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commence

[kuh-mens] /kəˈmɛns/
verb (used without object), verb (used with object), commenced, commencing.
1.
to begin; start.
Origin
1250-1300
1250-1300; Middle English commencen < Anglo-French, Middle French comencer < Vulgar Latin *cominitiāre, equivalent to Latin com- com- + initiāre to begin; see initiate
Related forms
commenceable, adjective
commencer, noun
recommence, verb, recommenced, recommencing.
uncommenced, adjective
well-commenced, adjective
Synonyms
originate, inaugurate. See begin.
Dictionary.com Unabridged
Based on the Random House Dictionary, © Random House, Inc. 2014.
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Examples from the web for commences
  • His staff then prints out the work on paper, silk-screens the outline onto canvas, and commences painting.
  • It is also at this stage that truancy commences, if only for the impossibility of it preceding formalized education.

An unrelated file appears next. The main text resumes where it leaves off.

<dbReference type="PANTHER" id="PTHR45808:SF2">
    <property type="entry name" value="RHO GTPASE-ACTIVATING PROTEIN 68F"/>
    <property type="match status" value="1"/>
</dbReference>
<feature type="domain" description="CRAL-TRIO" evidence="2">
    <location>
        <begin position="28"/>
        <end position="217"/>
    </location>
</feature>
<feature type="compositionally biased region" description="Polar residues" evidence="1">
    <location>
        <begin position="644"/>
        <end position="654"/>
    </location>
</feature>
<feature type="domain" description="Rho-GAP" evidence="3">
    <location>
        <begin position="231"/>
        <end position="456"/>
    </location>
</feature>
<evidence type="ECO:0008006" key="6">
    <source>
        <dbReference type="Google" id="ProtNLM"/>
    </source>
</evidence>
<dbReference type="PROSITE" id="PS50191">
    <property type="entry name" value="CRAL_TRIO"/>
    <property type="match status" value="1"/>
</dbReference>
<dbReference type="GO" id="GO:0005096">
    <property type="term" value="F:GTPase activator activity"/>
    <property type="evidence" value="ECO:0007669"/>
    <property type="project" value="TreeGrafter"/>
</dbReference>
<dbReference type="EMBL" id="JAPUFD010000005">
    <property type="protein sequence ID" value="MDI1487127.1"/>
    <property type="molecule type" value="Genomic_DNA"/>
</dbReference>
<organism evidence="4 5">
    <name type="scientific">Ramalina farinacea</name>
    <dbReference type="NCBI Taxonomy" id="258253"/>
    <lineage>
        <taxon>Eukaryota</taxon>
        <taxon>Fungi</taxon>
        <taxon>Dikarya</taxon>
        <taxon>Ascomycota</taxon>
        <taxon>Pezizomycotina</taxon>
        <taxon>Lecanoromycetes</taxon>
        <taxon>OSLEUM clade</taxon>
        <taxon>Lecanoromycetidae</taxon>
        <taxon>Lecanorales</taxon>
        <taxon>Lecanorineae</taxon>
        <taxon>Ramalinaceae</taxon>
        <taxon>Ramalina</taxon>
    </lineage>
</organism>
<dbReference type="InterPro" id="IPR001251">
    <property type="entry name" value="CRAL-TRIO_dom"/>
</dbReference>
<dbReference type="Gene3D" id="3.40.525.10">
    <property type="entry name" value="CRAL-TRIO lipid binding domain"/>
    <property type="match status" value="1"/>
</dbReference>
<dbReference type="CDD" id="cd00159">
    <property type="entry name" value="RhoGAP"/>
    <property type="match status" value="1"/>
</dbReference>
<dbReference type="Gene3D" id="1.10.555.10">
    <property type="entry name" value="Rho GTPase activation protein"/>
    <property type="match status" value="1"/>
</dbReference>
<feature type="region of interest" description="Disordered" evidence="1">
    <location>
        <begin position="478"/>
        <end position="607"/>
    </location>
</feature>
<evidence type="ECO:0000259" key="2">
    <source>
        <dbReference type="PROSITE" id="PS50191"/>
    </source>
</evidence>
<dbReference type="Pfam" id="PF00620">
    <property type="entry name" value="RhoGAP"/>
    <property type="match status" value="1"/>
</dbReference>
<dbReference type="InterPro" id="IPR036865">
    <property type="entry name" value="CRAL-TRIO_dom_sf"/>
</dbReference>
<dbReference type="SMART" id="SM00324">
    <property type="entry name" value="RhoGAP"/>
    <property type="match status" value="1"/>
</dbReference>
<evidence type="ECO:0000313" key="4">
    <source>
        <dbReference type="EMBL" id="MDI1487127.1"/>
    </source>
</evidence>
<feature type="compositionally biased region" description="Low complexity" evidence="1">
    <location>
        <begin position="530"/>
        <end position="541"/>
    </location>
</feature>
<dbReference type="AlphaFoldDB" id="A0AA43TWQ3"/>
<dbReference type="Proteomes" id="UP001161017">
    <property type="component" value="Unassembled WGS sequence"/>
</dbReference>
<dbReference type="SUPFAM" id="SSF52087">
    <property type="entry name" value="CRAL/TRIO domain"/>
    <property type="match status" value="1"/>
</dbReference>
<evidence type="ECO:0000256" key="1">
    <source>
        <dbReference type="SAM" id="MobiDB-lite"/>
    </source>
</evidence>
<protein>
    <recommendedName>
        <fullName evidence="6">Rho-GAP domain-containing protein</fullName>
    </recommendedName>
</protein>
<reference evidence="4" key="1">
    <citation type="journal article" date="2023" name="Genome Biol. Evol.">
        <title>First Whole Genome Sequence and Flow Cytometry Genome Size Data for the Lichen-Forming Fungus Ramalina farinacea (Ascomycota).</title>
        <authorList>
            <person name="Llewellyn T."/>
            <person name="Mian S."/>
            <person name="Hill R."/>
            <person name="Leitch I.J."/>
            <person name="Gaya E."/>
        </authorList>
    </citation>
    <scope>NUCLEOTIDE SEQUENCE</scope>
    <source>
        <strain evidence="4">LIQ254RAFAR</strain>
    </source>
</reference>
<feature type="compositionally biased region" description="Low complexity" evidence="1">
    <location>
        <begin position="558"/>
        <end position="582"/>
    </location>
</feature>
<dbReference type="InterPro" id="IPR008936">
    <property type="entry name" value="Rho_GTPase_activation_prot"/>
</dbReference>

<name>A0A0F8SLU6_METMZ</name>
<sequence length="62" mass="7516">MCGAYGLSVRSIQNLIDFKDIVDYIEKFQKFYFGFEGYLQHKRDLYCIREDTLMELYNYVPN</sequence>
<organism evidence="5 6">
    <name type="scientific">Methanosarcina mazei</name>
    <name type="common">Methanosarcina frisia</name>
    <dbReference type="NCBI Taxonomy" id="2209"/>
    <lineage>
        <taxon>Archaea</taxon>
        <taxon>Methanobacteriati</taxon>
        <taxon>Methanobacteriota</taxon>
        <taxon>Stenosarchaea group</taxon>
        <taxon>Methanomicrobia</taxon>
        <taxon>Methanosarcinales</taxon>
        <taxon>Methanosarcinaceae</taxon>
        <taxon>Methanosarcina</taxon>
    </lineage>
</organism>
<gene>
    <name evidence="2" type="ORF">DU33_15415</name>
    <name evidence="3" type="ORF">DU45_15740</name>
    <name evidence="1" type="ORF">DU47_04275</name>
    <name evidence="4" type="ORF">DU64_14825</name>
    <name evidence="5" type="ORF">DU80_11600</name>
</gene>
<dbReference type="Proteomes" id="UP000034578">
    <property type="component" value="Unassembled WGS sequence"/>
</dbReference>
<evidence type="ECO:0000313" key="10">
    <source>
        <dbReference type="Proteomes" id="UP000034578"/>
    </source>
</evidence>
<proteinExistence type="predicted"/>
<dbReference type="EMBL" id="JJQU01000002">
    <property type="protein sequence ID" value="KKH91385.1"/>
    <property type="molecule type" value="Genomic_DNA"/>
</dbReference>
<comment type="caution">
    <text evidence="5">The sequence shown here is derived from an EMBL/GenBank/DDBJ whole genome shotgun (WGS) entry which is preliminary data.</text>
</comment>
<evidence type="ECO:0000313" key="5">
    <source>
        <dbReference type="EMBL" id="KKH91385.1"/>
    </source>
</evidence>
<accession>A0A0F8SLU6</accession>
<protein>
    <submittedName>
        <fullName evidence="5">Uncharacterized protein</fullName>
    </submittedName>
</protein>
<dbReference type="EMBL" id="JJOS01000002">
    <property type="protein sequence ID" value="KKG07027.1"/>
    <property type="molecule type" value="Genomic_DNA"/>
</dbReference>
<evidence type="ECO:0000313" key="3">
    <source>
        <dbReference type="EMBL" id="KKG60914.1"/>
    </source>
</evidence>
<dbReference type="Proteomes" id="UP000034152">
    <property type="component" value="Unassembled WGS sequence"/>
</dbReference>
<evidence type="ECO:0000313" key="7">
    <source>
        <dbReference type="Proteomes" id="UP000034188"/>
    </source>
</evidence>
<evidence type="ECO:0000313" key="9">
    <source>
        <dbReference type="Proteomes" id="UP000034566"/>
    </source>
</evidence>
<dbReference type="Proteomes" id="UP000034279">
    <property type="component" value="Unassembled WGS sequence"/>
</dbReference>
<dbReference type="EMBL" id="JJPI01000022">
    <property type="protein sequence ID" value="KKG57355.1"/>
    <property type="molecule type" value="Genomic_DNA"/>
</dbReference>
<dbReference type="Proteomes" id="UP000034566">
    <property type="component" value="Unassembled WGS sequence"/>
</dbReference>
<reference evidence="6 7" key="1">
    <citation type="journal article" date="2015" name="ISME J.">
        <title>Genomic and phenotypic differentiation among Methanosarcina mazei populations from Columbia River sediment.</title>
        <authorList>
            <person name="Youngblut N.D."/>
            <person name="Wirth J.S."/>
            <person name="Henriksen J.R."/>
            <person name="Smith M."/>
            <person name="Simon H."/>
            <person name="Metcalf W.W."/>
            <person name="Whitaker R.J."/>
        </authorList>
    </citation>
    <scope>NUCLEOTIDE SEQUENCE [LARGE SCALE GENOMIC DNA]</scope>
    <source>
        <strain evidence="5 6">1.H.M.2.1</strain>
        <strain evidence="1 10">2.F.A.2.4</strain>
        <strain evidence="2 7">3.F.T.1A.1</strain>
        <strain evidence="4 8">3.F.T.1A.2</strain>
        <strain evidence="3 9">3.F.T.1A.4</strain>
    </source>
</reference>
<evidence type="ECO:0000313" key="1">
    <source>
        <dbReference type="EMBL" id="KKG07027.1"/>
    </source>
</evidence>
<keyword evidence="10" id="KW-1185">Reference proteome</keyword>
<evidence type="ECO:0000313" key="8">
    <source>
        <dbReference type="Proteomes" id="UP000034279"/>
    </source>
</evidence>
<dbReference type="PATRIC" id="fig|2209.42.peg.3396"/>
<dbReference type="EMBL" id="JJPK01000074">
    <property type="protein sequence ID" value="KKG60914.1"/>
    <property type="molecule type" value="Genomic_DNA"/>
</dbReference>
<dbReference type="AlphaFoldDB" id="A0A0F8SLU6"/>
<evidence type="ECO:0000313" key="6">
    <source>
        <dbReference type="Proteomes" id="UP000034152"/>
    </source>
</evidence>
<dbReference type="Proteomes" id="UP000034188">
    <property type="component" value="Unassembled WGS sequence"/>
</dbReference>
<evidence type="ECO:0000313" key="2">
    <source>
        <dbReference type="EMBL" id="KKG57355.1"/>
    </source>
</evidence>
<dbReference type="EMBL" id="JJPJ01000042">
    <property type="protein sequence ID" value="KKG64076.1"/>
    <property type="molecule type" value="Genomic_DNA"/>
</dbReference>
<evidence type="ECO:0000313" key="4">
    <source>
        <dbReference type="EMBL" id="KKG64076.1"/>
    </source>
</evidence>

• Asteroid mining is likely to happen some time after lunar mining commences.
  • Any meeting which is not an adjournment of another meeting commences a new session.
  • Ossification commences in the lower end in the second year, and in the upper about the fourth year.
  • Instead, they give everyone a miss and swipe the stuff before the journey commences.
British Dictionary definitions for commences

commence

/kəˈmɛns/
verb
1.
to start or begin; come or cause to come into being, operation, etc
Derived Forms
commencer, noun
Word Origin
C14: from Old French comencer, from Vulgar Latin cominitiāre (unattested), from Latin com- (intensive) + initiāre to begin, from initium a beginning
Collins English Dictionary - Complete & Unabridged 2012 Digital Edition
© William Collins Sons & Co. Ltd. 1979, 1986 © HarperCollins
Publishers 1998, 2000, 2003, 2005, 2006, 2007, 2009, 2012
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Word Origin and History for commences

commence

v.

c.1300, from Old French comencier "to begin, start" (10c., Modern French commencer), from Vulgar Latin *cominitiare, originally "to initiate as priest, consecrate," from Latin com- "together" (see com-) + initiare "to initiate," from initium (see initial (adj.)). Spelling with double -m- began in French and was established in English by 1500. Related: Commenced; commencing.

Online Etymology Dictionary, © 2010 Douglas Harper
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